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Evaluating Signs of Pain in Horses

Researchers investigated the “recognition and quantification of pain in horses” with the goal of creating a new pain scale that could be put into use in equine veterinary practice. They first identified what is considered normal horse behavior and compared it to pain-related behavior by comparing non-painful horses with those that were considered to be in pain while in a box stall.

In general, horses that are not painful will eat, drink, rest/sleep, and are attentive to their surroundings. They will generally stand at the front or middle of the box stall, allowing them to interact with humans or neighboring horses. It is important that someone familiar with the horse should do the pain assessment when the horse is in an unfamiliar environment (like a hospital). A painful horse will exhibit behavior depending on what type of pain he is experiencing. Acute pain may cause the horse to withdraw or try to escape. Subacute pain can cause a horse to protect the painful area to help encourage healing. General pain may cause restlessness or depression, while orthopedic pain may show up as decreased weight bearing of the limb.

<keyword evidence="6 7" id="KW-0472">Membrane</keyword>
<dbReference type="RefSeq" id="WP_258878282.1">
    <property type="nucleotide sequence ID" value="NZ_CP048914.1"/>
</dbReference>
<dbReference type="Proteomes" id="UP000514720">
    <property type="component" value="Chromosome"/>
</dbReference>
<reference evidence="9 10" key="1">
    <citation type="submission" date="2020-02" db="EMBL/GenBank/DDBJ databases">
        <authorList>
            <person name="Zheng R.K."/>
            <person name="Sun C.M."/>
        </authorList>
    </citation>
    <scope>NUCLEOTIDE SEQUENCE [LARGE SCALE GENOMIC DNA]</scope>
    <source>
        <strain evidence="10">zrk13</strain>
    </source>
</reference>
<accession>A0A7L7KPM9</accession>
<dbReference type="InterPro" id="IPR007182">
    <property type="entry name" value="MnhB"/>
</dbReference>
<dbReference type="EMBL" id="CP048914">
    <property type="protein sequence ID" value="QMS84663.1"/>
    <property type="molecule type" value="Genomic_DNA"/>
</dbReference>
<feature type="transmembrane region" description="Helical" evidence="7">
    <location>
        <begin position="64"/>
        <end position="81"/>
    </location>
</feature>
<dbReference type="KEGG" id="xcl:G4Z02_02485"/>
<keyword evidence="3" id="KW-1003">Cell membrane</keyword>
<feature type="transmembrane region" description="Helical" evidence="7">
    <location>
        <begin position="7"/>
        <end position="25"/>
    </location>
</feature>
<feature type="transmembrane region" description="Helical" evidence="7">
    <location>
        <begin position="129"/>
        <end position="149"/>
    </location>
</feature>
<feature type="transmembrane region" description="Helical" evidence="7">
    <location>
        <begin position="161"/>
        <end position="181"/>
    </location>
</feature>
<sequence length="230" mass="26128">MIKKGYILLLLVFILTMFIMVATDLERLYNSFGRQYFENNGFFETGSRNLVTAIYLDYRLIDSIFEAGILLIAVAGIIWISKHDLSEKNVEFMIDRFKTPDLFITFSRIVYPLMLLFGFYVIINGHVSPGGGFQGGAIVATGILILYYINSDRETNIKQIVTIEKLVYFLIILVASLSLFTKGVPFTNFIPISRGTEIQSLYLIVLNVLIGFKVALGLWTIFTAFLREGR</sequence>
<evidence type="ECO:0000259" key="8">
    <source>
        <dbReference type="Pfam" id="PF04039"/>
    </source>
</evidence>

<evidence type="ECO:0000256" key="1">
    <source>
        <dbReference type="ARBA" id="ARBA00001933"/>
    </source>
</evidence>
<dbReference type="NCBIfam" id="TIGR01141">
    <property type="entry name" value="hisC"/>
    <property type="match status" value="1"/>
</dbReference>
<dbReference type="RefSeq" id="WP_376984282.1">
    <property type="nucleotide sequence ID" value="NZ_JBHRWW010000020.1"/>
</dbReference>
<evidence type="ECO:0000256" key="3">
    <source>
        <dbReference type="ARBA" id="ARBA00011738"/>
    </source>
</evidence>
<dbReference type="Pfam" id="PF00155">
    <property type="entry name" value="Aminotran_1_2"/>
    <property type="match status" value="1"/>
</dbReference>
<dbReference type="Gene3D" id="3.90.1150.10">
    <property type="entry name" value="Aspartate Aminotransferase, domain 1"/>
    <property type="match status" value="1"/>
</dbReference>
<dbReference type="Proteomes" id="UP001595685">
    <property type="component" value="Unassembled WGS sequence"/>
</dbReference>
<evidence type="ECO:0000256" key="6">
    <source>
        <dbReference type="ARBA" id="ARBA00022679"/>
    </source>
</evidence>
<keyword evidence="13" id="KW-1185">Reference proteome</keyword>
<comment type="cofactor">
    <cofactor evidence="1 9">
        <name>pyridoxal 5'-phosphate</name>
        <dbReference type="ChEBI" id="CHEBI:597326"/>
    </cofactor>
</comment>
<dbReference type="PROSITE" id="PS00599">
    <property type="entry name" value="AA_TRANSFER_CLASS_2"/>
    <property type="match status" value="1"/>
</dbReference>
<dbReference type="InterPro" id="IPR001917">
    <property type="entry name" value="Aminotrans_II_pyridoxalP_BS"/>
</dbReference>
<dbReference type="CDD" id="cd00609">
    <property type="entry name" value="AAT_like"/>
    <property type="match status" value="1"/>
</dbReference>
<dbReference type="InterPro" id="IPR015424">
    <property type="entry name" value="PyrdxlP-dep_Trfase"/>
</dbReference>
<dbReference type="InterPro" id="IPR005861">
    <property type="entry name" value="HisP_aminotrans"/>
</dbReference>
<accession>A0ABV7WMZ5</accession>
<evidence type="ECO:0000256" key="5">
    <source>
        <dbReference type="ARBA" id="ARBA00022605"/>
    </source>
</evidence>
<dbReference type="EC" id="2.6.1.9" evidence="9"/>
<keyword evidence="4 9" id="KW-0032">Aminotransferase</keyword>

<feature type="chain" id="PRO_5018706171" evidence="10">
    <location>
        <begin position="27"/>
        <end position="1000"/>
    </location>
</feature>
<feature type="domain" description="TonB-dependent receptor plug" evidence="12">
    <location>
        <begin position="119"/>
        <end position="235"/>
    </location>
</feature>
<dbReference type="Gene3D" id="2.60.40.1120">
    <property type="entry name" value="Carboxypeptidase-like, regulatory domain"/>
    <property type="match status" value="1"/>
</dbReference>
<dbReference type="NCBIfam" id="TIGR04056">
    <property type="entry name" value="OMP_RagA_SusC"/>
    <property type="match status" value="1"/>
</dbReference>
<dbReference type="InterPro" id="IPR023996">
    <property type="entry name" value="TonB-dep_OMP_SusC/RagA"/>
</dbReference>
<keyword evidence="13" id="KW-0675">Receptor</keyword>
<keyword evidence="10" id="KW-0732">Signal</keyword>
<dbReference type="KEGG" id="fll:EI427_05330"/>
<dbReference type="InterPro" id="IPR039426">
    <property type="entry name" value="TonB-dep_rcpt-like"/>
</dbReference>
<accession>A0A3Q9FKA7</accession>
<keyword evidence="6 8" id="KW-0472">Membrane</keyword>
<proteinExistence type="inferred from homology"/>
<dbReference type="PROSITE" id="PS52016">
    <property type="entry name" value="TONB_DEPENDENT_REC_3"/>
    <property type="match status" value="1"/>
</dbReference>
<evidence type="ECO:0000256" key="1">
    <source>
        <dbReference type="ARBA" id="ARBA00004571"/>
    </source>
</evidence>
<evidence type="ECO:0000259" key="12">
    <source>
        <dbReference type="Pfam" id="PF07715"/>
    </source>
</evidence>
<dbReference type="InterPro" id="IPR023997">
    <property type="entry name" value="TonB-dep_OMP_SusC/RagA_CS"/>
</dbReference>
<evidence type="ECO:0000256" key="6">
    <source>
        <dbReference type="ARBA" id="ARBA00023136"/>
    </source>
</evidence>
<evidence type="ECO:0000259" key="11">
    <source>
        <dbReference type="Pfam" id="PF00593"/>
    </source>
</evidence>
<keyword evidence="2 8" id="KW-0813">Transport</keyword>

Colic pain may cause a horse to paw, look at the flank area, or roll. Horses that are painful will often stand with their head lowered and spend more time at the back of the stall. Facial expression can also be used to assess pain, with attention paid to the ear position, tension above the eyes, staring, nostrils, and tension in the muzzle and chewing muscles. Heart rate, respiratory rate, blood pressure, cortisol, and body temperature were just a few of the physiological measurements that were evaluated.

The information gathered from all of the studies that were reviewed was used to formulate a pain scale that can be used by veterinarians to evaluate pain in their equine patients. The researchers state, “the overall goal of pain evaluation is alleviating pain for improved welfare, optimal healing, and convalescence.”

Review Article: Gleerup, KB and Lindegaard, C. Recognition and quantification of pain in horses: A tutorial review.

Equine Veterinary Education AE Jan. 2016, pp. 47-57.



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